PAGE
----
Updated on October 1, 2022

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SINGAPORE — Singapore will begin ramping up preparations to handle 5,000 new COVID-19 cases daily, Health Minister Ong Ye Kung announced on Friday (24 September), amid an ongoing coronavirus outbreak spreading much faster than anticipated.

During a virtual media conference hosted by the multi-ministerial COVID-19 task force, his remarks come on the heels of two consecutive days of record-breaking new cases in Singapore: 1,457 on Wednesday and 1,504 on Thursday.

Singapore is expected to reach 3,200 new cases in eight days as it enters the “fifth doubling cycle,” according to the task force’s co-chair.

Whether it gallops there or takes its time getting there – this is something we must observe. What we do know is that no transmission wave lasts indefinitely,” he explained, adding that despite stringent safety measures, “the Delta variant does not follow our script.

The exponential growth in infection rates over a relatively short period has put Singapore’s healthcare system and workers under tremendous strain and stress, Ong noted.

“(Delta) spread through the community and is accelerating the growth of daily cases much faster than we anticipated before our ramped-up plans are fully implemented, and our support systems are fully operational,” he added.

Accelerated implementation to alleviate strain on the stressed healthcare system

To deal with the increase in cases, authorities will expedite the implementation of existing plans, Ong stated.

Currently, over 40% of daily COVID-19 cases – and this percentage is increasing – are on a home recovery program. As of Thursday, 23 patients in the intensive care unit (ICU) were in critical condition, while 163 required oxygen supplementation.

The plans include expanding and allocating additional resources to services for those undergoing home recovery, including telemedicine, a buddy system, and a hotline. The home recovery buddy team consists of between 20 and 30 individuals.

Additionally, the number of COVID-19 hospital beds will be increased to 1,600 from 1,000 previously planned. However, Ong stated that this will occur “at the expense of some degradation of normal services.”

By the end of the week, community care facility beds will have increased to 4,600, up from approximately 3,500 currently.

Additionally, authorities have established a new category of facilities known as community treatment facilities (CTFs), better equipped to monitor and manage COVID-19 patients with chronic illnesses.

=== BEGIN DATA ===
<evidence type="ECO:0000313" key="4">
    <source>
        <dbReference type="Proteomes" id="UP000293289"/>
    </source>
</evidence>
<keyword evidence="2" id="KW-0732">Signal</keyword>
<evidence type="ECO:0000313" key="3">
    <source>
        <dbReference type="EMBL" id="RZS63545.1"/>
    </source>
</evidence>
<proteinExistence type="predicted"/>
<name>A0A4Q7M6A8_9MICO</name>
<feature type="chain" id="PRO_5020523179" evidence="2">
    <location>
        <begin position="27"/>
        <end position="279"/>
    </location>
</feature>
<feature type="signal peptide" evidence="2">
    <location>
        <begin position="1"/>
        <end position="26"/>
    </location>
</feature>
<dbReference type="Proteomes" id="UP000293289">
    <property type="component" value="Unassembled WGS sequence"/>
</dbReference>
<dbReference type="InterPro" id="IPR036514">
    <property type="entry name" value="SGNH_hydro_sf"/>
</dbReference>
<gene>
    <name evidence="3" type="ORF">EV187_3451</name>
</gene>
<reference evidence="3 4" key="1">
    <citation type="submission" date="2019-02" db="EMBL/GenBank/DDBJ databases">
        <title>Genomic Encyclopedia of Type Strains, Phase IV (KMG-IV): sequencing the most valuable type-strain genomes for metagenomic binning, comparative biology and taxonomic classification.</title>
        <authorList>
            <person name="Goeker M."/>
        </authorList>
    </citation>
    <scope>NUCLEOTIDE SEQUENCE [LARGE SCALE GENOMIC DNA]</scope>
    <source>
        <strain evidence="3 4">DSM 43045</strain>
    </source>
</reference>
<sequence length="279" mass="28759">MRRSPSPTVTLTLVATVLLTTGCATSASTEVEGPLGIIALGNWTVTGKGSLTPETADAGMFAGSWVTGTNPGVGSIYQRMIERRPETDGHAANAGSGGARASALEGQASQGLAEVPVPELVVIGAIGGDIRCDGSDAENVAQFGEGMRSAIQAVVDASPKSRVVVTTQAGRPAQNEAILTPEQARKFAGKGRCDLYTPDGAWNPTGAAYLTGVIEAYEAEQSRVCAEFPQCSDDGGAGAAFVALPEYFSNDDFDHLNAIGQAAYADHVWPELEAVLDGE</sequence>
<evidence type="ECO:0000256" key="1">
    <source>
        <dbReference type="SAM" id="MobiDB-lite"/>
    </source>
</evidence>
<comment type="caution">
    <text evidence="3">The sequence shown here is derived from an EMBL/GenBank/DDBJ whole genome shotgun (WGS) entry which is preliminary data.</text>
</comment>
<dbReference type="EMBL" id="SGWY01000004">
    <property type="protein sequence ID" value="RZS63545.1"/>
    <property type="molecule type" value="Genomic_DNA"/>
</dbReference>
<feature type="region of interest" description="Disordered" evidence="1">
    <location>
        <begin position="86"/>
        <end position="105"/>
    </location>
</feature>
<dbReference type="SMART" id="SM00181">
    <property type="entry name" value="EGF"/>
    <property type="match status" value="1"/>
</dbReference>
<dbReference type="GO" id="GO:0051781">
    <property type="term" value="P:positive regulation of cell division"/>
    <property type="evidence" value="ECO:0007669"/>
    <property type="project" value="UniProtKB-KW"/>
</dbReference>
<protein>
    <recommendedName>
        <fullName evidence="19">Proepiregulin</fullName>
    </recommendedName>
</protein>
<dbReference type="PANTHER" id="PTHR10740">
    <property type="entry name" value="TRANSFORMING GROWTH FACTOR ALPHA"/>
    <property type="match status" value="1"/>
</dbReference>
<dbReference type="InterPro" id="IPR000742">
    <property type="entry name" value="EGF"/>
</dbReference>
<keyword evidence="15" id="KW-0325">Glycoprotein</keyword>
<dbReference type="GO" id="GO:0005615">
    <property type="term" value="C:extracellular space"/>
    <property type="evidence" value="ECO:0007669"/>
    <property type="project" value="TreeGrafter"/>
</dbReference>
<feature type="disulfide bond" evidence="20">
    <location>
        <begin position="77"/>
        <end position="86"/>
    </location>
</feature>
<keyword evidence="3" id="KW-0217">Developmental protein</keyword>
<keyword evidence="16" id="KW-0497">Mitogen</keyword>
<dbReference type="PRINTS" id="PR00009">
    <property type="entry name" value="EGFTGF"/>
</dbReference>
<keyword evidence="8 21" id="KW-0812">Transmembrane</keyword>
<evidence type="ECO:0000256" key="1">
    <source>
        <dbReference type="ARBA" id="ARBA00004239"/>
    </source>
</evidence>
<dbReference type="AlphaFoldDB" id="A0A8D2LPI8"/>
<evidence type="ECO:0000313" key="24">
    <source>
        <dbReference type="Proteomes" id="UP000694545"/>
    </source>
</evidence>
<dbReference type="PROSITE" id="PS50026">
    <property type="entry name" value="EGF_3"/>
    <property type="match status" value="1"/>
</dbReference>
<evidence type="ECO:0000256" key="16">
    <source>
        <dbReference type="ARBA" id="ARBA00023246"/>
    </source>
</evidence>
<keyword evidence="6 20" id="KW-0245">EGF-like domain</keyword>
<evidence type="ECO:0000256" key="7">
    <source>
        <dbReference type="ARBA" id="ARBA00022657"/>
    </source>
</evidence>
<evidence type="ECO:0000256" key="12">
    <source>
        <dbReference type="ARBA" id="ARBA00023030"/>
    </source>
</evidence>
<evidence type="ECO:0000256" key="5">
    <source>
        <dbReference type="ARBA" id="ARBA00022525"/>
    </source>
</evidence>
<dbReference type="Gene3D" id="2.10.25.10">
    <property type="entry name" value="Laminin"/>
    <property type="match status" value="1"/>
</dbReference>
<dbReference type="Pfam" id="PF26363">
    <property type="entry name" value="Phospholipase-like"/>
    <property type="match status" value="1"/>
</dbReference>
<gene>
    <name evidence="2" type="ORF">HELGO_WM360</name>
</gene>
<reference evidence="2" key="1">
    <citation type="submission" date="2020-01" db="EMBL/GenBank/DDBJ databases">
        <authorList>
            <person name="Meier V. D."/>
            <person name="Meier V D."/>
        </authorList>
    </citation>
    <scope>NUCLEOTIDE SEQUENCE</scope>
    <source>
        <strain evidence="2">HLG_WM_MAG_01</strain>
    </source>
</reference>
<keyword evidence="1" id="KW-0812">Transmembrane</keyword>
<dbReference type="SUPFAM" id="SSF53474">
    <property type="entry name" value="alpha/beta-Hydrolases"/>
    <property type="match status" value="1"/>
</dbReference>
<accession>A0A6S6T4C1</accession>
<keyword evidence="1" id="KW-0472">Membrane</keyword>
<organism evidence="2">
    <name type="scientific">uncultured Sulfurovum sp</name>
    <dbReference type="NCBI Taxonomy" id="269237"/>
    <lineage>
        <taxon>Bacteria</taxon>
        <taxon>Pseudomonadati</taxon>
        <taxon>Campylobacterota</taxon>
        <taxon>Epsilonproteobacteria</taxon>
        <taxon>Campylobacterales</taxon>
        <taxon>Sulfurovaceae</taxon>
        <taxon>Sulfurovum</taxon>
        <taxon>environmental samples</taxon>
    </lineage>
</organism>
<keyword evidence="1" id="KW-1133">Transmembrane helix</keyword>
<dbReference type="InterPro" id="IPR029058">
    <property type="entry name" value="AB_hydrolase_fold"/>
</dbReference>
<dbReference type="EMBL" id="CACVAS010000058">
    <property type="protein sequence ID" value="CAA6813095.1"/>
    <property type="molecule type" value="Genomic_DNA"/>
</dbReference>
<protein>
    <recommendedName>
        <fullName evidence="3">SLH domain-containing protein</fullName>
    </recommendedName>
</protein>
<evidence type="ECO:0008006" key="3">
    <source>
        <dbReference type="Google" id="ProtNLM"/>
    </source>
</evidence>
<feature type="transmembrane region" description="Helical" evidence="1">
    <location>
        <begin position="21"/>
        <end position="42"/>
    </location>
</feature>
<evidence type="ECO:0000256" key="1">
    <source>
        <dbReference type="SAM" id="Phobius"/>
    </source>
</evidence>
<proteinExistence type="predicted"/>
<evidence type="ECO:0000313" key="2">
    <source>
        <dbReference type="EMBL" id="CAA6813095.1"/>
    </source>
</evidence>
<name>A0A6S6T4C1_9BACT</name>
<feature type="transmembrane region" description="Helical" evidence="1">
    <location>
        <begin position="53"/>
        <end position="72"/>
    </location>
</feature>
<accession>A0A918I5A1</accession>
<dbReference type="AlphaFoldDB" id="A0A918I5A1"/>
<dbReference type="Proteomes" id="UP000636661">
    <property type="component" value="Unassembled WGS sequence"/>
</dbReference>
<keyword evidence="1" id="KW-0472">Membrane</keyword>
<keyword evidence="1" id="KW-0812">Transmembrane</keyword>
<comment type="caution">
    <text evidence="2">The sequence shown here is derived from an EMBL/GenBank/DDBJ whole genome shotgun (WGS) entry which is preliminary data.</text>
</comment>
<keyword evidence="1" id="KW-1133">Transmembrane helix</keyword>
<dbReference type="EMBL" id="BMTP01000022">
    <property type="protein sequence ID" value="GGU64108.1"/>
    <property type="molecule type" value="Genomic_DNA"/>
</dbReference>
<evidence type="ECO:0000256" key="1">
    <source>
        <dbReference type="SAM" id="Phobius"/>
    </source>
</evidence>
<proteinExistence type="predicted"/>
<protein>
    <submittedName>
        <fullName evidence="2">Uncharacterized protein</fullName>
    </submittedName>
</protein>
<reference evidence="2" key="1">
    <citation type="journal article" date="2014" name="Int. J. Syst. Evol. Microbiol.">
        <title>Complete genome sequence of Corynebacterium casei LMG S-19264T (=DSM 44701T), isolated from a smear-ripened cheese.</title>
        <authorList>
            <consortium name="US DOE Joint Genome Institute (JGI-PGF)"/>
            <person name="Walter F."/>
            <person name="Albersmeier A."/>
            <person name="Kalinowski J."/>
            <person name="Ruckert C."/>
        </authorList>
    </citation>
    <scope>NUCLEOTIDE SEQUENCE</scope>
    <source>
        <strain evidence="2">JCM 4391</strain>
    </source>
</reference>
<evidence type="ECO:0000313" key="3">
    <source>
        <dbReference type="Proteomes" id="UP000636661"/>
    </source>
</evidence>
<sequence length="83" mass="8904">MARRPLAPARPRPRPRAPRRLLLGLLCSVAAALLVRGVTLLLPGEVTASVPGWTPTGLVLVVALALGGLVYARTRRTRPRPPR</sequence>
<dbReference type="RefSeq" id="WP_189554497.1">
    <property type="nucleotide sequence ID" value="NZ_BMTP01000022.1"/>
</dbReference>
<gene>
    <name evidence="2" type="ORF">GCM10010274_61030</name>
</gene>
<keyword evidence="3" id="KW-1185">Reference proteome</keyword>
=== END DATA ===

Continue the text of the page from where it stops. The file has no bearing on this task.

This week, approximately 300 CTF beds were commissioned, with another 700 at Changi Expo and another 200 at Sengkang Hospital to open in the coming weeks.

To assist in operating the CTFs, the Singapore Armed Forces (SAF) and private sector hospitals will be enlisted. Additionally, the SAF will help clear the backlog of requests made by those undergoing home recovery, such as care pack delivery.

With these plans in place, Singapore’s healthcare system will be able to handle 2,500 to 3,000 new COVID-19 infections daily, Ong said, but it will be “quite stretched.” “At the same time, we need to dig very deep and prepare for 5,000 cases.”

Not reverting to low daily cases

Finance Minister and co-chair Lawrence Wong expressed gratitude to Singaporeans for their efforts in reducing social activities to prevent further COVID-19 transmission. Still, they cautioned that the number of cases in the country would continue to rise.

“Unfortunately, the virus continues to spread despite our concerted efforts,” he said.

Wong noted that the contagious Delta variant’s natural reproduction rate – if left unchecked and without any safety management measures in place – is “easily around five or six.

“We were able to reduce the reproduction rate to approximately 1.5. That is already a substantial reduction, “‘He stated.

Nonetheless, Wong stressed, cases continue to double every week or so. “That is the reality – and bringing it even lower will require a great deal more effort.”

With approximately 1,600 new cases per day, Singapore currently sees about 26 infections per 100,000 population per day.

While the rate is lower than in the United Kingdom and the United States, where approximately 40 to 50 cases per 100,000 population per day are reported, it is “higher than in many other European countries that have reached equilibrium,” such as Germany, France, Italy, and Spain, where approximately seven to ten cases are reported, Ong said.

This could serve as a point of reference for us. If we proceed cautiously on this transition journey, we will continue to see an increase in cases. It will eventually turn before descending and stabilizing at a new equilibrium level, “he continued.

However, according to Wong, this new level is likely to be significantly higher than what Singaporeans are accustomed to.

“In other words, we are no longer returning to a scenario of a few daily cases. This will not be possible because we are moving forward with our efforts to learn to live with the virus and our plans to reopen. “He added later that authorities have no immediate plans to impose a lockdown or Heightened Alert restrictions on Singapore.

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